Banks often advertise two figures: the annual interest rate and the effective yield. The difference between the two comes from how often interest is credited to your balance, thus increasing the principal on which interest is paid. A 3 percent interest rate has an effective annual yield of 3 percent if the interest is credited annually. If it is credited quarterly, the effective yield is 3.094 percent, and if interest is credited monthly, the effective yield is 3.116 percent.

Bank Savings Account

For Whom

  • Small savers
  • Those with less than $500
Where to Open
  • Bank
  • Savings and loan association
Fees and Minimum Balance
  • No opening fee
  • Monthly fees vary if balance drops below certain level
Safety Factor
  • High
  • Deposits insured up to $100,000 at all FDIC (Federal Deposit Insurance Corporation) insured institutions
    Advantages
  • Safety
  • Geographically accessible
  • Withdrawal upon demand, aka "liquidity"
  • Principal is guaranteed up to $100,000 by federally backed insurance corporation if bank is FDIC insured
  • When account is sizeable, it can often be used as collateral for a loan
Disadvantages
  • Interest rate is low and fixed
  • Checks cannot be written against the account
  • Monthly fees on low balances may mean you will lose money
Coupon Clubs

It's certainly gimmicky, but if it helps you save, then give the bank coupon club a try.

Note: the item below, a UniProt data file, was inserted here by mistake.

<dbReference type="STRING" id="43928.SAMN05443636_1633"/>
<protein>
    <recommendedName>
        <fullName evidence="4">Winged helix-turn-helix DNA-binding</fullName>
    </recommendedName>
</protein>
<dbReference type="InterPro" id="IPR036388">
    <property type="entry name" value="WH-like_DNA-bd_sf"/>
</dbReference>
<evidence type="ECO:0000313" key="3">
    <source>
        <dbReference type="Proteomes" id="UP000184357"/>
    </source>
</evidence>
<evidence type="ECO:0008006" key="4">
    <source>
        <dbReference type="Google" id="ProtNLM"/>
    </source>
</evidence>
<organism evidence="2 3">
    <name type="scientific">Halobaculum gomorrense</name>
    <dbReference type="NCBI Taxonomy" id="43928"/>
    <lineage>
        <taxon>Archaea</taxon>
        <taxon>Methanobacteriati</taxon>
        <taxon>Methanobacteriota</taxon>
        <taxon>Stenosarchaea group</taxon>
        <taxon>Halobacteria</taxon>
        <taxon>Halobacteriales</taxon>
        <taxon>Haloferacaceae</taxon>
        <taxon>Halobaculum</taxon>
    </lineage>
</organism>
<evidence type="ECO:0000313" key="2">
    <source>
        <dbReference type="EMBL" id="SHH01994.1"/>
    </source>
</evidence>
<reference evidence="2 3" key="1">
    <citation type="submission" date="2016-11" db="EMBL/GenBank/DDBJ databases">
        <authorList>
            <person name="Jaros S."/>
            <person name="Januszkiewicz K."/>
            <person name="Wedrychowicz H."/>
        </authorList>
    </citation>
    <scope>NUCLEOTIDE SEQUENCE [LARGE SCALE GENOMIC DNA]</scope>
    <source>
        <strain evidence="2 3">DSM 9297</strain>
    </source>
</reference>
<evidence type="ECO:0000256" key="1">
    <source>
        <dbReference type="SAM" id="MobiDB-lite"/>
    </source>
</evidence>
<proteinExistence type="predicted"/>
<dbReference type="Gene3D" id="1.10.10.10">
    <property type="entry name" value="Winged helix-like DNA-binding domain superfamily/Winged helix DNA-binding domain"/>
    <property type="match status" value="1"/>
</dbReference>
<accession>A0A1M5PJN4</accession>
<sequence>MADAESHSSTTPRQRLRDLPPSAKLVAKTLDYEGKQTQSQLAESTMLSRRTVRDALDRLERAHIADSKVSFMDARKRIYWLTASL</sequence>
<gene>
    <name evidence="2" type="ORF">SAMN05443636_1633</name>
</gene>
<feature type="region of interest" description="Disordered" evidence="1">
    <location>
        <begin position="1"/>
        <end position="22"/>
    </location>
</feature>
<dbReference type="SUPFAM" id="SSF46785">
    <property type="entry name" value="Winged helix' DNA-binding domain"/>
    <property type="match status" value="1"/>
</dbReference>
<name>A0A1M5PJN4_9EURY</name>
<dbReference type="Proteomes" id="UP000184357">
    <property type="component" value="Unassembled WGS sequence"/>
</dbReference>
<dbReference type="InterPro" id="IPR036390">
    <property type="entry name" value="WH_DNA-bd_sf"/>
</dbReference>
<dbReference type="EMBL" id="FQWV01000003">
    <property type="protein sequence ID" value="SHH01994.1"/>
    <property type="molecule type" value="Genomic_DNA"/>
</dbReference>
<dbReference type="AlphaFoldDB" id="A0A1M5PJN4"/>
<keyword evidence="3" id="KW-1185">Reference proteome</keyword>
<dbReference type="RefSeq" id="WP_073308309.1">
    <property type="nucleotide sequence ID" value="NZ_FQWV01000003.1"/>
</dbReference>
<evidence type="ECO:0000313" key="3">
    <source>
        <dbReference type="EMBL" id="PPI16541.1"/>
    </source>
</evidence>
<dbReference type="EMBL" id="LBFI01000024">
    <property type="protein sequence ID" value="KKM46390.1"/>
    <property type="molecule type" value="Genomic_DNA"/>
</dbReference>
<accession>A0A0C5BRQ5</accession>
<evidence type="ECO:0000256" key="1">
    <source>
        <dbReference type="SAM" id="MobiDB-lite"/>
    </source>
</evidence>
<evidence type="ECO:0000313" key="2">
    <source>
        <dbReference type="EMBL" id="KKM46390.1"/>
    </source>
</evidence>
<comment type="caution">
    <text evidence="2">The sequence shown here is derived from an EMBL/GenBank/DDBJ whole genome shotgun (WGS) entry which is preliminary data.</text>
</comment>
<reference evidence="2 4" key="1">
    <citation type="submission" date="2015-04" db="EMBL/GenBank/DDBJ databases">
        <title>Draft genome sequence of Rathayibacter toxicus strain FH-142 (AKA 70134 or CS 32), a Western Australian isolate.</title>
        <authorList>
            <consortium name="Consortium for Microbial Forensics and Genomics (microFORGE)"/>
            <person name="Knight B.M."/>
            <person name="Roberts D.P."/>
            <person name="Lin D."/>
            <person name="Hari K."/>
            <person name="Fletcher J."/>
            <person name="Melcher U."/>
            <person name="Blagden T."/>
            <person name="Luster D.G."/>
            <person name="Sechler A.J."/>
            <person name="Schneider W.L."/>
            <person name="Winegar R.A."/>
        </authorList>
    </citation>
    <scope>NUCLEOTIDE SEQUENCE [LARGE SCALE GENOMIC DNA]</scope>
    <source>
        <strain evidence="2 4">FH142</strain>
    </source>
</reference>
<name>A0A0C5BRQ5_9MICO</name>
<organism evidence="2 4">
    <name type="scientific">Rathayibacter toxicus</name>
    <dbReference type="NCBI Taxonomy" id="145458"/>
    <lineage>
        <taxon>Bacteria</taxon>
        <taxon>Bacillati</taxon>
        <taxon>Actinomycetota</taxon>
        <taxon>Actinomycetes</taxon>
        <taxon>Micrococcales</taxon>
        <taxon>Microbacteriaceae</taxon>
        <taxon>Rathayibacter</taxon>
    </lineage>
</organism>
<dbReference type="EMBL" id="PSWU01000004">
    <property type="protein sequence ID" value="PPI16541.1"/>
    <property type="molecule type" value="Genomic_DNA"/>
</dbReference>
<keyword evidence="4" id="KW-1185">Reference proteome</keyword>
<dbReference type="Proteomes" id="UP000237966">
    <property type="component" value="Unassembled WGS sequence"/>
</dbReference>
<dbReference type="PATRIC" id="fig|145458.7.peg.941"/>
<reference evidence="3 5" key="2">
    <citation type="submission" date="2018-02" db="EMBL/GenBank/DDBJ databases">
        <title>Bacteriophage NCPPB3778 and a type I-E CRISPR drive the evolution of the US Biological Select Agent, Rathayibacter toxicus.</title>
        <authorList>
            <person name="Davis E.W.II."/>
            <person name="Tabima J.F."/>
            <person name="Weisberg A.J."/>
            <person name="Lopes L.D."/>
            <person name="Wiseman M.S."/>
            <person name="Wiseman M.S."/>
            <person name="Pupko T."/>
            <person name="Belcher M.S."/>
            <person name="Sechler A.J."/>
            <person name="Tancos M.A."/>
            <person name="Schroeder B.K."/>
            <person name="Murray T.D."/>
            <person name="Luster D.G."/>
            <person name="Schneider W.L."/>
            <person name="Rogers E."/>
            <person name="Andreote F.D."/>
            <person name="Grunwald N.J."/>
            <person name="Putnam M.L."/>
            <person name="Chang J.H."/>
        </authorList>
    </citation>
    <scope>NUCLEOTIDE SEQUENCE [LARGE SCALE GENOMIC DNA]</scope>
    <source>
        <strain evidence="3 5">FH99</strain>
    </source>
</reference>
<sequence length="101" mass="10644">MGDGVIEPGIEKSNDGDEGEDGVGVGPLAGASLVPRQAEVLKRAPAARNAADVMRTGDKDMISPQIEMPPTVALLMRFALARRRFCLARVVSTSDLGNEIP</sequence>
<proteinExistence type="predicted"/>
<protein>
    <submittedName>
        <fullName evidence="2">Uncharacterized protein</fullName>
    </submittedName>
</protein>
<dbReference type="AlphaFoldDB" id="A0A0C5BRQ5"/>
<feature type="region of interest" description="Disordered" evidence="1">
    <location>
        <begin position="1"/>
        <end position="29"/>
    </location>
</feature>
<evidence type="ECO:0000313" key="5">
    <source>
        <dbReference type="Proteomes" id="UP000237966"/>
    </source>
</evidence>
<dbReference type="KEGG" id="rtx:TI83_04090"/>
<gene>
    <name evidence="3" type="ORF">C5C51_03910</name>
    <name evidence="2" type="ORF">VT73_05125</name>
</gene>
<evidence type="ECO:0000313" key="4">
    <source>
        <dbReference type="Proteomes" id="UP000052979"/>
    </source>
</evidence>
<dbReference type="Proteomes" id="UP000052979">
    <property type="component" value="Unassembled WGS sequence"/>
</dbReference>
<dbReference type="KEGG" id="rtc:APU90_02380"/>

The coupon club is the generic name for a myriad of programs devised by banks to attract business. These include Christmas clubs, Hanukkah clubs, vacation clubs, and so forth. They are also offered by many savings and loan associations and credit unions.

If you decide to join one, each week or month, depending upon the club, you will make a specified deposit or payment, enclosing a coupon with your money. At the end of a stated period, usually a year, your coupons will all be gone and your account full of money. In some clubs you cannot withdraw your money until the stated period is over.

Couponless Plans

In some banks, you can sign up for automatic savings deposit plans if you make the arrangements. You designate the monthly amount you want to save, let's say $35. This amount is then automatically taken out of your checking account and deposited into your savings account where it will earn interest. The record of your transaction is then attached to your regular checking account statement.

Coupon Clubs For Whom
  • Undisciplined savers
  • People with large families who have to buy lots of holiday gifts
  • Those who like tearing along perforated lines
Fee
  • Usually none
Safety
  • High
Advantages
  • Forced way to save
Disadvantages
  • Some clubs pay low interest or no interest at all
  • Some pay interest only if you complete the full term of the club
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Table of Contents

Introduction
Pt. 1 Safe Stashing for Your First $50 1
1 Institutional Cookie Jars: Banks 3
2 Credit Unions 12
3 Uncle Sam and Savings Bonds 15
Pt. 2 The First $500 19
4 Interest-Paying Checking Accounts 21
5 Money Market Mutual Funds 24
6 Bank Money Market Deposit Accounts 32
7 Certificates of Deposit 36
8 Mini-Investor Programs 41
9 Investment Clubs 49
Pt. 3 The First $1,000 53
10 Your IRA, Keogh, or SEP 55
11 Your 401k Plan 65
12 Utilities and Hometown Companies 68
Pt. 4 The First $2,000 73
13 Mutual Funds for Stocks and Ginnie Maes 75
14 Socially Conscious Mutual Funds 87
15 Treasuries for Ultrasafe Income 90
Pt. 5 When You Have $5,000 99
16 Bonds: Corporates, Munis, and Zeros 101
17 A Stock Portfolio for Beginners 116
App. A Using Your Computer 131
App. B Seven Steps Toward College Tuition 133
App. C Nine Easy/Painless Ways to Save 136
Index 139